You simply have tons of examples, best practices and already production proofed libraries and components which helps you developing fast and reliable front-end applications in ReactJs.

Nor or less, if you have the chance and the budget to be a bit more on the edge, go for ReasonML.
I have the feeling in two years, nobody will ask this question anymore :joy:


id love to see reason-apollo + graphql_ppx work with apollo-link-state


I’ve found that once I started using Apollo to handle remote data, a med size app (~100k loc) I really only needed to use two things for state:

global state
I used to use redux for global app state but React’s new context API is a perfect fit for state that’s used all over the app like modals, user/login info, alerts, etc… Reason now has a library to emulate the React 16 context API and it works pretty well for me in my simple-form library.

If the app has a use case where certain “chunks” of the app have their own shared state that needs to be retained after the component is torn down/rebuilt, i’ll use a key for foo_state where that can live (this is assuming it’s too verbose to pass down local state, as that’s preferred).

local state
Most of my local state can either be consumed normally or passed down into the children {parentState, setParentState}. Apollo is typically used a lot here too in a container component (to make it easy to test). I’ve found Reason React’s reducer to be so nice.

@vonwao what have you found since usage of Reason since April (start of thread)? I’m starting a greenfield app next month and i’m also hoping to use it at work on a customer support pages (easy win) so i’ll find out more soon.


Thanks, this is helpful. To be honest, I have not yet built anything major in Reason React. I will take a look at simple-form to see how context works.

don’t qutie get that, you use a key where?

I’m also not familiar with this.

Reason-react looks very good, the reducer component seems simpler than React.JS + Redux. I think reading more examples would be helpful for me and others too, I still don’t feel very comfortable with it, I’m used to the React-JS API (React classes and stateless functional components). Reason is still pretty foreign to me, but I’ll learn it soon, at my pace!


Ah sorry for the terse explanation before.

For the global state when I said foo_state I just meant I can setup a global state with a shape that resembles something like this:

let make = (_children) => {
  getInitialState: () => {
    sidebar_state: {step: 1, currentStepName: "Shipping"},
    modal_state: {modalText: ""},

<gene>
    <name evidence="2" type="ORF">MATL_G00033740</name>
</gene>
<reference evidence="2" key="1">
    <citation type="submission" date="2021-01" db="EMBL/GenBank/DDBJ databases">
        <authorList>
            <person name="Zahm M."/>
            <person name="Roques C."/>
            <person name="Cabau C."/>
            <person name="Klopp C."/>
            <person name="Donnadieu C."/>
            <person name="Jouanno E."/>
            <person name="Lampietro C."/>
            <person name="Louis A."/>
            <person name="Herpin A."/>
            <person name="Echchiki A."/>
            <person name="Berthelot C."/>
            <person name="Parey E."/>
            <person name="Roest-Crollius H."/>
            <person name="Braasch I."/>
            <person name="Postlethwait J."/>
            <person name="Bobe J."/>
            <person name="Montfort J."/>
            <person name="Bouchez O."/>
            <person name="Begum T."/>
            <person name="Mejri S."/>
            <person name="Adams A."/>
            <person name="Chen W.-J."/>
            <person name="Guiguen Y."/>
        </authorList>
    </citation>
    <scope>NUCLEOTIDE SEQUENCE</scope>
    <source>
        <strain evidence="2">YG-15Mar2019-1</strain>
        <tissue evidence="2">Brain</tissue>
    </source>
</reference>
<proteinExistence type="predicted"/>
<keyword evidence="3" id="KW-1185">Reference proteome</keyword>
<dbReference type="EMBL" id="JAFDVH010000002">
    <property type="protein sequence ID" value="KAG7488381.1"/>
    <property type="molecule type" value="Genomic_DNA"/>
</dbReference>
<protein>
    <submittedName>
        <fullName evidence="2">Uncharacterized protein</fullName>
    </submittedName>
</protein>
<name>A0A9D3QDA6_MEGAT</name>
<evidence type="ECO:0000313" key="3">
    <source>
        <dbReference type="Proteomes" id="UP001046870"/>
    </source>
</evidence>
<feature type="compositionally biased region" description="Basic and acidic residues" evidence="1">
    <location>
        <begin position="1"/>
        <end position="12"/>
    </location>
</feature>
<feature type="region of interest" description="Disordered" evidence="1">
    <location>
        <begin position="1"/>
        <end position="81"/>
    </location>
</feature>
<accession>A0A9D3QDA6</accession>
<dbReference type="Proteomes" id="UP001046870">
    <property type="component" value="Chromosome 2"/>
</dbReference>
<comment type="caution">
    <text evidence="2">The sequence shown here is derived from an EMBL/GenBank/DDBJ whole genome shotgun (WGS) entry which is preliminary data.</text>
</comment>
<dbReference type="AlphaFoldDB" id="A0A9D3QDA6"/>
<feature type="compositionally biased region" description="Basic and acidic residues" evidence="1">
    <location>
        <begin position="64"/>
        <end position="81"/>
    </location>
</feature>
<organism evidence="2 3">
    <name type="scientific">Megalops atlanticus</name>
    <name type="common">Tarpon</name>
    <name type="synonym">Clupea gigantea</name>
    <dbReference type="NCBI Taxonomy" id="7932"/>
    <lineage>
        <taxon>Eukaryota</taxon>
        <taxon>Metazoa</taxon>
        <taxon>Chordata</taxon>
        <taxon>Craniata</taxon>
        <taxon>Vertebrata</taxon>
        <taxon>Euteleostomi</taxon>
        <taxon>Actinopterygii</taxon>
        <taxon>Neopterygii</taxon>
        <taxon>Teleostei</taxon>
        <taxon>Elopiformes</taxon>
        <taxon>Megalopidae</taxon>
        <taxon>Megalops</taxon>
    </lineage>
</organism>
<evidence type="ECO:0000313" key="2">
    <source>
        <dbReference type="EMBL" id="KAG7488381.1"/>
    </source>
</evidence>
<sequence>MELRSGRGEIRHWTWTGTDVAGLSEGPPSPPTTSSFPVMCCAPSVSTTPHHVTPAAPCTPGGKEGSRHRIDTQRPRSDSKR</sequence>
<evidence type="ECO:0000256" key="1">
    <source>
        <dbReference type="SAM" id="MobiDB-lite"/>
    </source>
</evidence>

current_theme: {type: "dark"},

And then you could pass this state and a setter function down via context. The setter function would ideally only update one piece of the state. The sidebar/modal/etc… isn’t a great example but in theory if you had some state that had to be global this could be something to use. I really try not to use context though unless it’s a maintenance win (like having 100+ form inputs).

For the second part, the local state, a parent component… lets say a “PostsPage” component could contain local state with the the state needed for posts and comments, and it passes it down (prop drilling) to all the children that need it. I did put setParentState out of habit with React JS, but in Reason it would be more like dispatchParentAction and the child would use it to dispatch an action that would trigger the parents reducer to update it’s state… maybe something like this (just pseudo code, not sure if it compiles)

let component = ReasonReact.reducerComponent("PostsPage");

let make = (_children) => {
    initialState: () => {/*...*/},
    reducer: (action, state) =>
      switch (action) {
      | EditPost(newText) => handleEditPost(newText)
    render: self => {
        <Posts postsState=self.state  postsDispatch=self.send />

This has gotten the job done for me but i’m still learning as well. @jasim had a better example of this, only they used a data structure outside of the React tree all together to separate business rules from the interface and passed it in and used that as the state (eg the data doesn’t actually have to be in the same file… which is great).

I would definitely checkout this whole thread but here’s the full context and an example of the methodology:

I’m going to try and refactor a side project (realtime crypto dashboard) to use this as I think it’s the best at separating business logic and making it more maintainable than having state types trapped inside of the component (not quite sure how this would work for projects with Apollo but that’s another story lol).